A serving of good news for worry weary readers
While it’s only natural the dreadful drubbing of the Denver Broncos in the Super Bowl and continued wintry weather here in the Grand Valley might sour spirits, there also are some positive developments that fill the proverbial glass at least half full. In fact, this very issue of the Business Times serves up an ample portion of good news that should improve the outlook.
Let’s review, shall we?
The impending opening of the new Mesa County Workforce Center in Grand Junction constitutes especially good news not only for the far too many residents looking for jobs, but also the businesses looking for qualified new hires. The newly constructed building brings under one roof the multitude of facilities and services the workforce center offers, improving convenience for those who use those facilities and services and improving efficiency for those who provide them. In addition, though, the new building also features a business center that offers a large venue for everything from job fairs and hiring events to meetings and presentations. The Mesa County Workforce Center long has played a big role in workforce and economic development. The new building will enable the center to play an even bigger role.
The improving outlook for tourism and travel business in the Grand Valley offers more good news — for hotels, motels and restaurants, in particular, but also more generally for a local economy that relies upon this important sector. Debbie Kovalik, director of the economic, convention and visitor services department for the City of Grand Junction, bases her optimism on a number of factors, among them growing attendance at local events, more conventions and projected growth in travel. What’s more, the Grand Junction Visitor & Convention Bureau recently won what’s considered the Oscar of the travel industry for its website and online efforts to turn people considering traveling to Grand Junction into people who actually come here. Kovalik raises an important point in stressing the potential of the travel and tourism sector to promote economic growth more quickly than other industry sectors.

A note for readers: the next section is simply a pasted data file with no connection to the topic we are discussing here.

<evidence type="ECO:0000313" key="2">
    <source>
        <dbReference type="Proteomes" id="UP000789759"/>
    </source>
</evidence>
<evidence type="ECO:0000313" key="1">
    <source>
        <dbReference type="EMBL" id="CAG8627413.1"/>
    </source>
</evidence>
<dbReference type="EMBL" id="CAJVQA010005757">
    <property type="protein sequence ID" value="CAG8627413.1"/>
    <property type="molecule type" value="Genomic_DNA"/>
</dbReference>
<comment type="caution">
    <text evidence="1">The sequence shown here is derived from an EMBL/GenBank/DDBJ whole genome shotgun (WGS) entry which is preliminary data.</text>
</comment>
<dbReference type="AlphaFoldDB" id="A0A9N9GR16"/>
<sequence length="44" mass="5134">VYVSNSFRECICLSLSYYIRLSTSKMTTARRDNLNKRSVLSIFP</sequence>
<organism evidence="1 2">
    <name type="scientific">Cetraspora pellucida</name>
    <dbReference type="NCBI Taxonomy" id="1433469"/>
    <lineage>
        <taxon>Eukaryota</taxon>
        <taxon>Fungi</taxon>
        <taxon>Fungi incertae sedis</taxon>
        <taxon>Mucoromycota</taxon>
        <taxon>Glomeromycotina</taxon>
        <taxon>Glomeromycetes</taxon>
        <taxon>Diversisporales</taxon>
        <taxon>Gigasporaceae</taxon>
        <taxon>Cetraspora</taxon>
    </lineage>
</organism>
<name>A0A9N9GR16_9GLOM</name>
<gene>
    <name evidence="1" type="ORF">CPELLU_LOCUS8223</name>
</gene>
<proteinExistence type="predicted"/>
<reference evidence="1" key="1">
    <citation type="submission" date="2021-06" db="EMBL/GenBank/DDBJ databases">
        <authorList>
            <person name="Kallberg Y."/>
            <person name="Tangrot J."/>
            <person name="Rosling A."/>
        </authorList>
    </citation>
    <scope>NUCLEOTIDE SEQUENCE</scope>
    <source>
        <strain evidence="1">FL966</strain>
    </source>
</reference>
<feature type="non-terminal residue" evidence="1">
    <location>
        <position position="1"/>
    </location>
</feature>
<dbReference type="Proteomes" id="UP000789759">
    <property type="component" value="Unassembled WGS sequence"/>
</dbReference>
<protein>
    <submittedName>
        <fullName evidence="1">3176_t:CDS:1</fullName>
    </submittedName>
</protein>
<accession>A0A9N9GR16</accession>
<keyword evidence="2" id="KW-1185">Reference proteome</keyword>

There’s still more good news in the selection of a Grand Junction businessman as winner of the highest honor the Taco Bell chain of quick service restaurants bestows. Ken Basinger recently received the Glen Bell Award, a recognition presented to an owner deemed to best exemplify the qualities and entrepreneurial spirit of the Taco Bell founder. Basinger and his family own a total of 24 Taco Bell restaurants in Colorado and California, including all five locations in the Grand Valley. Those restaurants consistently rank among the best nationwide in evaluations based on customer surveys and inspections. At the same time, though, Basinger’s 36-year career in the Taco Bell business constitutes a true Horatio Alger story of luck and pluck. Basinger was barely 20 years old when he started out as an assistant manager trainee at the Taco Bell on North Avenue. Through hard work and a passion for excellence, Basinger made the most of the opportunities presented to him. The story is instructional for other business owners in that Basinger attributes his success in large part to yet another hallmark of his operations: treating employees like family.
While there are justifiable reasons for feeling gloomy, remember there’s always another NFL season and warmer weather soon will return with spring. Meanwhile, remain grateful for good news and count your blessings.